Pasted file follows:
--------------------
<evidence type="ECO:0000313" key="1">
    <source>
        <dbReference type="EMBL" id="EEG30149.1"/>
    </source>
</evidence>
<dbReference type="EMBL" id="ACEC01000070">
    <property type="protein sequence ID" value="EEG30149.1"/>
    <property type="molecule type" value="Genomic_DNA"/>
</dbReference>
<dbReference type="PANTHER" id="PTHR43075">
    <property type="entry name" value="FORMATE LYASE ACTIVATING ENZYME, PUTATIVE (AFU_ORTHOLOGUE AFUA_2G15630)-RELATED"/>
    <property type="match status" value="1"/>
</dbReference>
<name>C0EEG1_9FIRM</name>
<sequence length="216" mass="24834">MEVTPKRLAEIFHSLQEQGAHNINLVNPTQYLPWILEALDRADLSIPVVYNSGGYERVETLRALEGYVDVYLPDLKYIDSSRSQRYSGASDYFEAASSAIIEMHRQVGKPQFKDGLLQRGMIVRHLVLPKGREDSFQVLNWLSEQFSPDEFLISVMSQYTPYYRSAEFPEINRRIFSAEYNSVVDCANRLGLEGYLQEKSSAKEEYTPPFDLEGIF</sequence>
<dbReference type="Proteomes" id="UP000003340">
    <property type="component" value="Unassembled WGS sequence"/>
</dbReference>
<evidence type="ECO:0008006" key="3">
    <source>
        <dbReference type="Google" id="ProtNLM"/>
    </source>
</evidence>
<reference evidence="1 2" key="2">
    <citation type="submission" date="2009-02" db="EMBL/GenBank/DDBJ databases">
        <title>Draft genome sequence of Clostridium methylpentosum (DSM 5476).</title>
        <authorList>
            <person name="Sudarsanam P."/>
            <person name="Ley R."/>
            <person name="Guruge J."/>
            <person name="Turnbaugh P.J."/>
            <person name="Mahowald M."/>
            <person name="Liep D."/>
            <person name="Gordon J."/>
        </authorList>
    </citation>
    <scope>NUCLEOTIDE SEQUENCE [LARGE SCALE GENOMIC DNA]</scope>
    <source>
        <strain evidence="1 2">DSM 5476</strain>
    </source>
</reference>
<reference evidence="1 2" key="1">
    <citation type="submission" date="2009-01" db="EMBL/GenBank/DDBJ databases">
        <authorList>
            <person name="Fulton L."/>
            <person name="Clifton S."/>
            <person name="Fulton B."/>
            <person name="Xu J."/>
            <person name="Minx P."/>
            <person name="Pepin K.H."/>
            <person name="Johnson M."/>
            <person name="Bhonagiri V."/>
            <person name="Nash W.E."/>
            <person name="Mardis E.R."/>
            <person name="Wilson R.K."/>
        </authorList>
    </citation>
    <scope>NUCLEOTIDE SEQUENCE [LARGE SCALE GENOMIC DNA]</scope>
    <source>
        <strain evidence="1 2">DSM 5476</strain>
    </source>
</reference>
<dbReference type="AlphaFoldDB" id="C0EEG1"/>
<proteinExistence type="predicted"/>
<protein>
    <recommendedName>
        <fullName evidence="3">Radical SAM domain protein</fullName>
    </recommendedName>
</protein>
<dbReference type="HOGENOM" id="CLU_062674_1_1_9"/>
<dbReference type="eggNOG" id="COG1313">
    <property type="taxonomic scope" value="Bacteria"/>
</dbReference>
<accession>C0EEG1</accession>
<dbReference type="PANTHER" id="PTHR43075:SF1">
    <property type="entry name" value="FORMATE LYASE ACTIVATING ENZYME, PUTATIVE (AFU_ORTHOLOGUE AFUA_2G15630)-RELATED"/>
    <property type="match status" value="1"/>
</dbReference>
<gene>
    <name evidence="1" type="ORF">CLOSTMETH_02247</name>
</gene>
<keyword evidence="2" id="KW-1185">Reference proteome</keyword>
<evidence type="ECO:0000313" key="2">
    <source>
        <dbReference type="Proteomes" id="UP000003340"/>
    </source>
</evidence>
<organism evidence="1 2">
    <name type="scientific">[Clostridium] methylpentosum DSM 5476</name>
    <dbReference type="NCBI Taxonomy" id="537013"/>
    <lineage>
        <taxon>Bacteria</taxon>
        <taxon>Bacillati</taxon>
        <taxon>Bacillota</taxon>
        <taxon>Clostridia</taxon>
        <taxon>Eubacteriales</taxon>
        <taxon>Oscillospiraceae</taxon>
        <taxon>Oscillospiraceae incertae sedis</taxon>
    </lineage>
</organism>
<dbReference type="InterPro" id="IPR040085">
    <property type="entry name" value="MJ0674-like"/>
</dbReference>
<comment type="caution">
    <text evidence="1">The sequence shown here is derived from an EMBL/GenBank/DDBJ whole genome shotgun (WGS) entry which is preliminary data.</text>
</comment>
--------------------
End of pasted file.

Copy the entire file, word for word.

<evidence type="ECO:0000313" key="1">
    <source>
        <dbReference type="EMBL" id="EEG30149.1"/>
    </source>
</evidence>
<dbReference type="EMBL" id="ACEC01000070">
    <property type="protein sequence ID" value="EEG30149.1"/>
    <property type="molecule type" value="Genomic_DNA"/>
</dbReference>
<dbReference type="PANTHER" id="PTHR43075">
    <property type="entry name" value="FORMATE LYASE ACTIVATING ENZYME, PUTATIVE (AFU_ORTHOLOGUE AFUA_2G15630)-RELATED"/>
    <property type="match status" value="1"/>
</dbReference>
<name>C0EEG1_9FIRM</name>
<sequence length="216" mass="24834">MEVTPKRLAEIFHSLQEQGAHNINLVNPTQYLPWILEALDRADLSIPVVYNSGGYERVETLRALEGYVDVYLPDLKYIDSSRSQRYSGASDYFEAASSAIIEMHRQVGKPQFKDGLLQRGMIVRHLVLPKGREDSFQVLNWLSEQFSPDEFLISVMSQYTPYYRSAEFPEINRRIFSAEYNSVVDCANRLGLEGYLQEKSSAKEEYTPPFDLEGIF</sequence>
<dbReference type="Proteomes" id="UP000003340">
    <property type="component" value="Unassembled WGS sequence"/>
</dbReference>
<evidence type="ECO:0008006" key="3">
    <source>
        <dbReference type="Google" id="ProtNLM"/>
    </source>
</evidence>
<reference evidence="1 2" key="2">
    <citation type="submission" date="2009-02" db="EMBL/GenBank/DDBJ databases">
        <title>Draft genome sequence of Clostridium methylpentosum (DSM 5476).</title>
        <authorList>
            <person name="Sudarsanam P."/>
            <person name="Ley R."/>
            <person name="Guruge J."/>
            <person name="Turnbaugh P.J."/>
            <person name="Mahowald M."/>
            <person name="Liep D."/>
            <person name="Gordon J."/>
        </authorList>
    </citation>
    <scope>NUCLEOTIDE SEQUENCE [LARGE SCALE GENOMIC DNA]</scope>
    <source>
        <strain evidence="1 2">DSM 5476</strain>
    </source>
</reference>
<reference evidence="1 2" key="1">
    <citation type="submission" date="2009-01" db="EMBL/GenBank/DDBJ databases">
        <authorList>
            <person name="Fulton L."/>
            <person name="Clifton S."/>
            <person name="Fulton B."/>
            <person name="Xu J."/>
            <person name="Minx P."/>
            <person name="Pepin K.H."/>
            <person name="Johnson M."/>
            <person name="Bhonagiri V."/>
            <person name="Nash W.E."/>
            <person name="Mardis E.R."/>
            <person name="Wilson R.K."/>
        </authorList>
    </citation>
    <scope>NUCLEOTIDE SEQUENCE [LARGE SCALE GENOMIC DNA]</scope>
    <source>
        <strain evidence="1 2">DSM 5476</strain>
    </source>
</reference>
<dbReference type="AlphaFoldDB" id="C0EEG1"/>
<proteinExistence type="predicted"/>
<protein>
    <recommendedName>
        <fullName evidence="3">Radical SAM domain protein</fullName>
    </recommendedName>
</protein>
<dbReference type="HOGENOM" id="CLU_062674_1_1_9"/>
<dbReference type="eggNOG" id="COG1313">
    <property type="taxonomic scope" value="Bacteria"/>
</dbReference>
<accession>C0EEG1</accession>
<dbReference type="PANTHER" id="PTHR43075:SF1">
    <property type="entry name" value="FORMATE LYASE ACTIVATING ENZYME, PUTATIVE (AFU_ORTHOLOGUE AFUA_2G15630)-RELATED"/>
    <property type="match status" value="1"/>
</dbReference>
<gene>
    <name evidence="1" type="ORF">CLOSTMETH_02247</name>
</gene>
<keyword evidence="2" id="KW-1185">Reference proteome</keyword>
<evidence type="ECO:0000313" key="2">
    <source>
        <dbReference type="Proteomes" id="UP000003340"/>
    </source>
</evidence>
<organism evidence="1 2">
    <name type="scientific">[Clostridium] methylpentosum DSM 5476</name>
    <dbReference type="NCBI Taxonomy" id="537013"/>
    <lineage>
        <taxon>Bacteria</taxon>
        <taxon>Bacillati</taxon>
        <taxon>Bacillota</taxon>
        <taxon>Clostridia</taxon>
        <taxon>Eubacteriales</taxon>
        <taxon>Oscillospiraceae</taxon>
        <taxon>Oscillospiraceae incertae sedis</taxon>
    </lineage>
</organism>
<dbReference type="InterPro" id="IPR040085">
    <property type="entry name" value="MJ0674-like"/>
</dbReference>
<comment type="caution">
    <text evidence="1">The sequence shown here is derived from an EMBL/GenBank/DDBJ whole genome shotgun (WGS) entry which is preliminary data.</text>
</comment>